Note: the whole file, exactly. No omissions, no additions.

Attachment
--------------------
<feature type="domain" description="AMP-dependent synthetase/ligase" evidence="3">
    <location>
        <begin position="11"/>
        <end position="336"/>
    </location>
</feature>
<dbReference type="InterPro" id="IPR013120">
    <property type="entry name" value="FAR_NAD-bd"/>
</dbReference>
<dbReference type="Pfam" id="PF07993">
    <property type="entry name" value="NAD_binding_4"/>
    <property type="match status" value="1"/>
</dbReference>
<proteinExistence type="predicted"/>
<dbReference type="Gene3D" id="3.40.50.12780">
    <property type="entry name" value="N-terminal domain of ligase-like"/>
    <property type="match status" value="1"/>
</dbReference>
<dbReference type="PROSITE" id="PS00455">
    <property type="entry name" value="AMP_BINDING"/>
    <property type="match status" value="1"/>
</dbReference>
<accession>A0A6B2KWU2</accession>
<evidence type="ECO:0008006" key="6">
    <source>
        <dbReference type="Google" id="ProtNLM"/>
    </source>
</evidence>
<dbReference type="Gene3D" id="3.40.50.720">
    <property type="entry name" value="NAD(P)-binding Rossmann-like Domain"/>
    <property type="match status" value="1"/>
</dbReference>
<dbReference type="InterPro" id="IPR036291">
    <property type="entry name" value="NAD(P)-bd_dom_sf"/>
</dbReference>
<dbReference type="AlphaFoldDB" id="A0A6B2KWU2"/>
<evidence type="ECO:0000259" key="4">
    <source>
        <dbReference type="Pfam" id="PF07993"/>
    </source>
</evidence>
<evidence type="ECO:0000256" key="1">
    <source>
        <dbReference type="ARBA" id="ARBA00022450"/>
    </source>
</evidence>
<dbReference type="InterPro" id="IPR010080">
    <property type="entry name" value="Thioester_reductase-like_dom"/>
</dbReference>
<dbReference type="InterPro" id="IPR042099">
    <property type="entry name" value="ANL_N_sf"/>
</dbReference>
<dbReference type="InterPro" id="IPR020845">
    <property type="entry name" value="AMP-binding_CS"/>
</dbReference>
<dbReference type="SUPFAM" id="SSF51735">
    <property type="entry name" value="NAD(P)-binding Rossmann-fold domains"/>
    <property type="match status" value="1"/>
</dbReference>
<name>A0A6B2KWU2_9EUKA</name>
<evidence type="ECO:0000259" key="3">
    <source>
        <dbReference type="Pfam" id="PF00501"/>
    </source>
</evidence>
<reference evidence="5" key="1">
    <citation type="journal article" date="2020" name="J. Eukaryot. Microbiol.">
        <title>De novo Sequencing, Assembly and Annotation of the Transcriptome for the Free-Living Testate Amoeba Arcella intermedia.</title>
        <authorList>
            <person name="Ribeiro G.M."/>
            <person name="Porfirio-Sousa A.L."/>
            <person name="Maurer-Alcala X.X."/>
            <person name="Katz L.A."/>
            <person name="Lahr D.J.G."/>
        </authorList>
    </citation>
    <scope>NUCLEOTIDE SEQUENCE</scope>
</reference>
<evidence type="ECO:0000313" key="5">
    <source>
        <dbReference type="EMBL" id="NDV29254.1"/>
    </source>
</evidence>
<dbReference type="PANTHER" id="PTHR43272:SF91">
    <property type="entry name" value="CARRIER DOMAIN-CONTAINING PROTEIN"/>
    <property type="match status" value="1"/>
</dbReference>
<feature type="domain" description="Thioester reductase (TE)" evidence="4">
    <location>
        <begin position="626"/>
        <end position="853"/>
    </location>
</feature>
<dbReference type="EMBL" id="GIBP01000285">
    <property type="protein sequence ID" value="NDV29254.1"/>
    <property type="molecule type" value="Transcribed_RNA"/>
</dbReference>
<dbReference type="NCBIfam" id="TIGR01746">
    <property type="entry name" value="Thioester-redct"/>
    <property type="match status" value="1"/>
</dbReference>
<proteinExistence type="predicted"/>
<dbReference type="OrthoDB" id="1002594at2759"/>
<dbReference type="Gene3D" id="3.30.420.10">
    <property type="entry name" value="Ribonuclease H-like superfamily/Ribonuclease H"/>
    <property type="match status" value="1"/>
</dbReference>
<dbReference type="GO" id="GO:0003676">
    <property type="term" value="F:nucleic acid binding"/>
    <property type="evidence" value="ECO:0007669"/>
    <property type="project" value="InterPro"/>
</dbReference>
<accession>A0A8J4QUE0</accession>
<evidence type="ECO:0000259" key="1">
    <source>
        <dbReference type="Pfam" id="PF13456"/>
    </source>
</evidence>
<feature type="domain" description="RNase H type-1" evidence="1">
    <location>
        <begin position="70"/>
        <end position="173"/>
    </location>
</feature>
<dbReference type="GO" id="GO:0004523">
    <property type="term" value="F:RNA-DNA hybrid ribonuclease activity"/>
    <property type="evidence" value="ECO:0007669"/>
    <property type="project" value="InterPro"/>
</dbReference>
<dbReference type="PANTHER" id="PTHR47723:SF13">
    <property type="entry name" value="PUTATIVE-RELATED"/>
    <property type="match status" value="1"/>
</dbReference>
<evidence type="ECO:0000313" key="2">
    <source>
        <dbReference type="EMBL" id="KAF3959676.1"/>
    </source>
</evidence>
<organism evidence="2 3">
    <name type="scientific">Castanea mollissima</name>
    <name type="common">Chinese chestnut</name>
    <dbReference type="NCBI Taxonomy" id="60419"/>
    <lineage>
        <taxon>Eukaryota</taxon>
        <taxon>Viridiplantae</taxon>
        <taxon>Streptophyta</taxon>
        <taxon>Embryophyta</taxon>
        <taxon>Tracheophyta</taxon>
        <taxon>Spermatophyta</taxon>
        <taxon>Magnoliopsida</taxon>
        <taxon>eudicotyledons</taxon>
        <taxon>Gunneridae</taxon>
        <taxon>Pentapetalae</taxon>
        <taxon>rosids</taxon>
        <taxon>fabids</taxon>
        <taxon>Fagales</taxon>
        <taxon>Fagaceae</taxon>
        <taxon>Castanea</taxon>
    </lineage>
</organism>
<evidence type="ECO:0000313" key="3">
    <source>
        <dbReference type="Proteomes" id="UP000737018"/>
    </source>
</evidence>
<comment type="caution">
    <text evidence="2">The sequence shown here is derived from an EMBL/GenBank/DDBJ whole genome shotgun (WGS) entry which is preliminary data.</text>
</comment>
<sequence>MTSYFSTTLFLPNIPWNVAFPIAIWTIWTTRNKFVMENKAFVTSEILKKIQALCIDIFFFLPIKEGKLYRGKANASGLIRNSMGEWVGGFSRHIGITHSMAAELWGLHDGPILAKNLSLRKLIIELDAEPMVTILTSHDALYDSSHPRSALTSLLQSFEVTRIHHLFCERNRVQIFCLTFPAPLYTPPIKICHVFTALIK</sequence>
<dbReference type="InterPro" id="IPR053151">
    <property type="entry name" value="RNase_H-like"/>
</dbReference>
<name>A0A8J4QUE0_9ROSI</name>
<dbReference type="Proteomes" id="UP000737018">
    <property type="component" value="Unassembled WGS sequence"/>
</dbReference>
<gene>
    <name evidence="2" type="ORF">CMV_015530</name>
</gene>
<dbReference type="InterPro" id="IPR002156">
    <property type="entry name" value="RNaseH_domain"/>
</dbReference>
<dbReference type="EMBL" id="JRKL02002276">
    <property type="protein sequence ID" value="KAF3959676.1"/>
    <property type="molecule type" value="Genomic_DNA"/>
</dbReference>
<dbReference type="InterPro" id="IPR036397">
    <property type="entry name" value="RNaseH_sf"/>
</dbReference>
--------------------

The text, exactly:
<feature type="domain" description="AMP-dependent synthetase/ligase" evidence="3">
    <location>
        <begin position="11"/>
        <end position="336"/>
    </location>
</feature>
<dbReference type="InterPro" id="IPR013120">
    <property type="entry name" value="FAR_NAD-bd"/>
</dbReference>
<dbReference type="Pfam" id="PF07993">
    <property type="entry name" value="NAD_binding_4"/>
    <property type="match status" value="1"/>
</dbReference>
<proteinExistence type="predicted"/>
<dbReference type="Gene3D" id="3.40.50.12780">
    <property type="entry name" value="N-terminal domain of ligase-like"/>
    <property type="match status" value="1"/>
</dbReference>
<dbReference type="PROSITE" id="PS00455">
    <property type="entry name" value="AMP_BINDING"/>
    <property type="match status" value="1"/>
</dbReference>
<accession>A0A6B2KWU2</accession>
<evidence type="ECO:0008006" key="6">
    <source>
        <dbReference type="Google" id="ProtNLM"/>
    </source>
</evidence>
<dbReference type="Gene3D" id="3.40.50.720">
    <property type="entry name" value="NAD(P)-binding Rossmann-like Domain"/>
    <property type="match status" value="1"/>
</dbReference>
<dbReference type="InterPro" id="IPR036291">
    <property type="entry name" value="NAD(P)-bd_dom_sf"/>
</dbReference>
<dbReference type="AlphaFoldDB" id="A0A6B2KWU2"/>
<evidence type="ECO:0000259" key="4">
    <source>
        <dbReference type="Pfam" id="PF07993"/>
    </source>
</evidence>
<evidence type="ECO:0000256" key="1">
    <source>
        <dbReference type="ARBA" id="ARBA00022450"/>
    </source>
</evidence>
<dbReference type="InterPro" id="IPR010080">
    <property type="entry name" value="Thioester_reductase-like_dom"/>
</dbReference>
<dbReference type="InterPro" id="IPR042099">
    <property type="entry name" value="ANL_N_sf"/>
</dbReference>
<dbReference type="InterPro" id="IPR020845">
    <property type="entry name" value="AMP-binding_CS"/>
</dbReference>
<dbReference type="SUPFAM" id="SSF51735">
    <property type="entry name" value="NAD(P)-binding Rossmann-fold domains"/>
    <property type="match status" value="1"/>
</dbReference>
<name>A0A6B2KWU2_9EUKA</name>
<evidence type="ECO:0000259" key="3">
    <source>
        <dbReference type="Pfam" id="PF00501"/>
    </source>
</evidence>
<reference evidence="5" key="1">
    <citation type="journal article" date="2020" name="J. Eukaryot. Microbiol.">
        <title>De novo Sequencing, Assembly and Annotation of the Transcriptome for the Free-Living Testate Amoeba Arcella intermedia.</title>
        <authorList>
            <person name="Ribeiro G.M."/>
            <person name="Porfirio-Sousa A.L."/>
            <person name="Maurer-Alcala X.X."/>
            <person name="Katz L.A."/>
            <person name="Lahr D.J.G."/>
        </authorList>
    </citation>
    <scope>NUCLEOTIDE SEQUENCE</scope>
</reference>
<evidence type="ECO:0000313" key="5">
    <source>
        <dbReference type="EMBL" id="NDV29254.1"/>
    </source>
</evidence>
<dbReference type="PANTHER" id="PTHR43272:SF91">
    <property type="entry name" value="CARRIER DOMAIN-CONTAINING PROTEIN"/>
    <property type="match status" value="1"/>
</dbReference>
<feature type="domain" description="Thioester reductase (TE)" evidence="4">
    <location>
        <begin position="626"/>
        <end position="853"/>
    </location>
</feature>
<dbReference type="EMBL" id="GIBP01000285">
    <property type="protein sequence ID" value="NDV29254.1"/>
    <property type="molecule type" value="Transcribed_RNA"/>
</dbReference>
<dbReference type="NCBIfam" id="TIGR01746">
    <property type="entry name" value="Thioester-redct"/>
    <property type="match status" value="1"/>
</dbReference>
<proteinExistence type="predicted"/>
<dbReference type="OrthoDB" id="1002594at2759"/>
<dbReference type="Gene3D" id="3.30.420.10">
    <property type="entry name" value="Ribonuclease H-like superfamily/Ribonuclease H"/>
    <property type="match status" value="1"/>
</dbReference>
<dbReference type="GO" id="GO:0003676">
    <property type="term" value="F:nucleic acid binding"/>
    <property type="evidence" value="ECO:0007669"/>
    <property type="project" value="InterPro"/>
</dbReference>
<accession>A0A8J4QUE0</accession>
<evidence type="ECO:0000259" key="1">
    <source>
        <dbReference type="Pfam" id="PF13456"/>
    </source>
</evidence>
<feature type="domain" description="RNase H type-1" evidence="1">
    <location>
        <begin position="70"/>
        <end position="173"/>
    </location>
</feature>
<dbReference type="GO" id="GO:0004523">
    <property type="term" value="F:RNA-DNA hybrid ribonuclease activity"/>
    <property type="evidence" value="ECO:0007669"/>
    <property type="project" value="InterPro"/>
</dbReference>
<dbReference type="PANTHER" id="PTHR47723:SF13">
    <property type="entry name" value="PUTATIVE-RELATED"/>
    <property type="match status" value="1"/>
</dbReference>
<evidence type="ECO:0000313" key="2">
    <source>
        <dbReference type="EMBL" id="KAF3959676.1"/>
    </source>
</evidence>
<organism evidence="2 3">
    <name type="scientific">Castanea mollissima</name>
    <name type="common">Chinese chestnut</name>
    <dbReference type="NCBI Taxonomy" id="60419"/>
    <lineage>
        <taxon>Eukaryota</taxon>
        <taxon>Viridiplantae</taxon>
        <taxon>Streptophyta</taxon>
        <taxon>Embryophyta</taxon>
        <taxon>Tracheophyta</taxon>
        <taxon>Spermatophyta</taxon>
        <taxon>Magnoliopsida</taxon>
        <taxon>eudicotyledons</taxon>
        <taxon>Gunneridae</taxon>
        <taxon>Pentapetalae</taxon>
        <taxon>rosids</taxon>
        <taxon>fabids</taxon>
        <taxon>Fagales</taxon>
        <taxon>Fagaceae</taxon>
        <taxon>Castanea</taxon>
    </lineage>
</organism>
<evidence type="ECO:0000313" key="3">
    <source>
        <dbReference type="Proteomes" id="UP000737018"/>
    </source>
</evidence>
<comment type="caution">
    <text evidence="2">The sequence shown here is derived from an EMBL/GenBank/DDBJ whole genome shotgun (WGS) entry which is preliminary data.</text>
</comment>
<sequence>MTSYFSTTLFLPNIPWNVAFPIAIWTIWTTRNKFVMENKAFVTSEILKKIQALCIDIFFFLPIKEGKLYRGKANASGLIRNSMGEWVGGFSRHIGITHSMAAELWGLHDGPILAKNLSLRKLIIELDAEPMVTILTSHDALYDSSHPRSALTSLLQSFEVTRIHHLFCERNRVQIFCLTFPAPLYTPPIKICHVFTALIK</sequence>
<dbReference type="InterPro" id="IPR053151">
    <property type="entry name" value="RNase_H-like"/>
</dbReference>
<name>A0A8J4QUE0_9ROSI</name>
<dbReference type="Proteomes" id="UP000737018">
    <property type="component" value="Unassembled WGS sequence"/>
</dbReference>
<gene>
    <name evidence="2" type="ORF">CMV_015530</name>
</gene>
<dbReference type="InterPro" id="IPR002156">
    <property type="entry name" value="RNaseH_domain"/>
</dbReference>
<dbReference type="EMBL" id="JRKL02002276">
    <property type="protein sequence ID" value="KAF3959676.1"/>
    <property type="molecule type" value="Genomic_DNA"/>
</dbReference>
<dbReference type="InterPro" id="IPR036397">
    <property type="entry name" value="RNaseH_sf"/>
</dbReference>